OUTFRONT next, Republican Congressman Mike Turner said Trump's call with the Ukrainian president was, quote, not OK, but what is he prepared to do about it? Congressman Turner is my guest.

Plus, major back-to-back court cases could determine who must testify in the impeachment probe. We'll take you inside that courtroom.



BROWN: Breaking news: The White House is ramping up its outreach to Senate Republicans ahead of a likely impeachment trial. Today, a number of key Senate Republicans huddling with the president at the White House to talk strategy. This after criticism that the White House paid too little attention to the president's defenders in the House. Republicans there complaining about the lack of guidance and strategy from the White House on impeachment.

Well, the White House has still not hired a communications team to handle the strategy there, and it hasn't brought on any new lawyers to handle the legal strategy. Many Republicans and advisers remain deeply frustrated with the way the White House is handling the entire situation.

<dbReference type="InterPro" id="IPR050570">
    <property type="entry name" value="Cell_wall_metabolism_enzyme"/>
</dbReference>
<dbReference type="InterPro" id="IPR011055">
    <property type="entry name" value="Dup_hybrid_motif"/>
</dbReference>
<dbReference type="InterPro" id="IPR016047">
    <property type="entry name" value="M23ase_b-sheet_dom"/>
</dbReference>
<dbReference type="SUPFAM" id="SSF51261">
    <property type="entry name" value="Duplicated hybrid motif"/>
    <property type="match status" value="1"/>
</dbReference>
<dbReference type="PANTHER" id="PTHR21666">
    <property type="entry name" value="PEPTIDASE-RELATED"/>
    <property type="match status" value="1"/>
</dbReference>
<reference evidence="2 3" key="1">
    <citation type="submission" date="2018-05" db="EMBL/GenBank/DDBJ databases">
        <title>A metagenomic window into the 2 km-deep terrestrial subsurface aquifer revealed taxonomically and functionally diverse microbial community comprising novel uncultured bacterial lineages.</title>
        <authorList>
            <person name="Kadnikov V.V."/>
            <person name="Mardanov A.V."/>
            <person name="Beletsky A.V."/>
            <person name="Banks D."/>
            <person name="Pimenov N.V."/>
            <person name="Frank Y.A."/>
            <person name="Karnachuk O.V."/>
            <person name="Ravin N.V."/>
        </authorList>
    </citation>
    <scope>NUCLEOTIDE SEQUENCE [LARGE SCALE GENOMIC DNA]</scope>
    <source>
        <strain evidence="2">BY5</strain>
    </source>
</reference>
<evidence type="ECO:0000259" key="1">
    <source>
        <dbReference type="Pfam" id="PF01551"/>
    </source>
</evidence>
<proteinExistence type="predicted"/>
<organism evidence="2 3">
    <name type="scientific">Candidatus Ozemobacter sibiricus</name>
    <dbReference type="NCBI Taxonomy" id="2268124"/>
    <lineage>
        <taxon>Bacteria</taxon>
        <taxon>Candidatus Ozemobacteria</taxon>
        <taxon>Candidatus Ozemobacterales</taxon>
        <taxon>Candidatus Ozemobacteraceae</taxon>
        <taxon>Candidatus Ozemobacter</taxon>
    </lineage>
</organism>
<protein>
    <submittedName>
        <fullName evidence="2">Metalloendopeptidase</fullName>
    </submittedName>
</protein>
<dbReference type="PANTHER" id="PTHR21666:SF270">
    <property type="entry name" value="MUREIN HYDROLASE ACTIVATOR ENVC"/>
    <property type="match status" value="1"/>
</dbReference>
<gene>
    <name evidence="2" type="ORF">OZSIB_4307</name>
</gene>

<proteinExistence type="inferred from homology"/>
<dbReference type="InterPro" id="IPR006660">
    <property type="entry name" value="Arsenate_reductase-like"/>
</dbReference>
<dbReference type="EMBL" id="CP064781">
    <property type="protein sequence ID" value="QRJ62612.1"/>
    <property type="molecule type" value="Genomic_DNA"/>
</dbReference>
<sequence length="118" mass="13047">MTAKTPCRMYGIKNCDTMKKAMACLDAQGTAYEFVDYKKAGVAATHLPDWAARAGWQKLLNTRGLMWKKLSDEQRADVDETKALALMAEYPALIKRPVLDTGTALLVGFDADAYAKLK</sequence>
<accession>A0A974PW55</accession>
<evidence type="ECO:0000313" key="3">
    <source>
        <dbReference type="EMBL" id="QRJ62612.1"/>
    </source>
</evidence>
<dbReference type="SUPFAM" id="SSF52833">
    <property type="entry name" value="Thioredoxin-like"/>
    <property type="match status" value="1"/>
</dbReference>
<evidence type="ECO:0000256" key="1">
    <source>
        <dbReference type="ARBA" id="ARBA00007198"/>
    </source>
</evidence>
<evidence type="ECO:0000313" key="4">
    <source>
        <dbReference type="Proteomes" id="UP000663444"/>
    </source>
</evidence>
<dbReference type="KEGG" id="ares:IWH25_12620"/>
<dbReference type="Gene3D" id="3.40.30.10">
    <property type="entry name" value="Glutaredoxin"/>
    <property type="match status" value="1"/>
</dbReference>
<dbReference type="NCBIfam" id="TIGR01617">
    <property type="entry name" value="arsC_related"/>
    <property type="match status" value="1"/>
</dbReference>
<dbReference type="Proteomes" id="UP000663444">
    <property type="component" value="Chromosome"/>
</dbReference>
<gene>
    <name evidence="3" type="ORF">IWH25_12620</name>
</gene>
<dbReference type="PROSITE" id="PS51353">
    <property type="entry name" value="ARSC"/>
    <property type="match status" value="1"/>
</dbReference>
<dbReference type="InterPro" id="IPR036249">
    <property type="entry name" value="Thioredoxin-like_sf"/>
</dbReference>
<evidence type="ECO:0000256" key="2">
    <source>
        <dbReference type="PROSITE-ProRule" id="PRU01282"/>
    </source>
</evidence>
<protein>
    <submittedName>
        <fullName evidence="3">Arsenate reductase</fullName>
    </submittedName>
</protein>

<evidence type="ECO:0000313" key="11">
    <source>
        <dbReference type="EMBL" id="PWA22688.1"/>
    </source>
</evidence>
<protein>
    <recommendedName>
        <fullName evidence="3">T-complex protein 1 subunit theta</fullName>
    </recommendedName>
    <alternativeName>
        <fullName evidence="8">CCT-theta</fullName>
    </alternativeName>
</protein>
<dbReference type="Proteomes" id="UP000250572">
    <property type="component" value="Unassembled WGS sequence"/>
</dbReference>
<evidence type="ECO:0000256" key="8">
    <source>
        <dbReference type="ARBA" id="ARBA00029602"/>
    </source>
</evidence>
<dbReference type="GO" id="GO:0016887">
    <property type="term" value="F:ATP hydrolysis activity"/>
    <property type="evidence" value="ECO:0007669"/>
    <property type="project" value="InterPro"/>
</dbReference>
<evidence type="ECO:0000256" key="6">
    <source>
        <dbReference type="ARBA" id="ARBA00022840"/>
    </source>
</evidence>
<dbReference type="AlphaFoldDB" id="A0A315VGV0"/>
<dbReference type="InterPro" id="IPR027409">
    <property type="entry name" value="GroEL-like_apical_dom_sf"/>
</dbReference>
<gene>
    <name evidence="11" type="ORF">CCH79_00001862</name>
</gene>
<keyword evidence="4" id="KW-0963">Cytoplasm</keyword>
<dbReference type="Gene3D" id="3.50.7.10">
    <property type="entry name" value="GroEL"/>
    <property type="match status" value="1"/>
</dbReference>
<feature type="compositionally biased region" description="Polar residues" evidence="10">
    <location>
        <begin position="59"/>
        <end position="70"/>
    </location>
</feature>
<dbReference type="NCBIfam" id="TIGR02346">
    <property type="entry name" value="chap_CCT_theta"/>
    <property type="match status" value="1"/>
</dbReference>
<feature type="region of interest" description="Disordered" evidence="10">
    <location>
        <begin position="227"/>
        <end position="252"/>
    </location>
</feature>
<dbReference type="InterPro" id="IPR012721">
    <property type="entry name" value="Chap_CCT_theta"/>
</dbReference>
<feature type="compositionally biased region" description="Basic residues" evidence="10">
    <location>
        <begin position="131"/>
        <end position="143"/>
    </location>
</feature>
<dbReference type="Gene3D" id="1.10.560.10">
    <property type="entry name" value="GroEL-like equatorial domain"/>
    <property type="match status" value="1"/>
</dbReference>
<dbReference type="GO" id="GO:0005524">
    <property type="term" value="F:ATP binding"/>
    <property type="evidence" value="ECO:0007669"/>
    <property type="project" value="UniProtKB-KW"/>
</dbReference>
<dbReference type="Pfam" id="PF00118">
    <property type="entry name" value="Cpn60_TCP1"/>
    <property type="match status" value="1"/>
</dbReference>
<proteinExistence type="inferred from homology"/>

Well, OUTFRONT tonight, Republican Congressman Mike Turner. He sits on the House Intelligence Committee.

Thank you so much for coming on.

REP. MIKE TURNER (R-OH): Thanks, Pamela.

BROWN: I want to start with that, this frustration among White House aides and advisers that the president hasn't really allowed his team to form an adequate defense on impeachment. Do you think that the White House has made a mistake here by not having a more robust legal and communications team in place by now?

TURNER: Well, you know, certainly, part of the travesty for today it was certainly evidenced by the panel that you just had as you had people on your show who were talking about the testimony that was happening today, but yet not one person saw it. All these hearings are happening in secret. Adam Schiff is making certain that no one sees what occurs down there.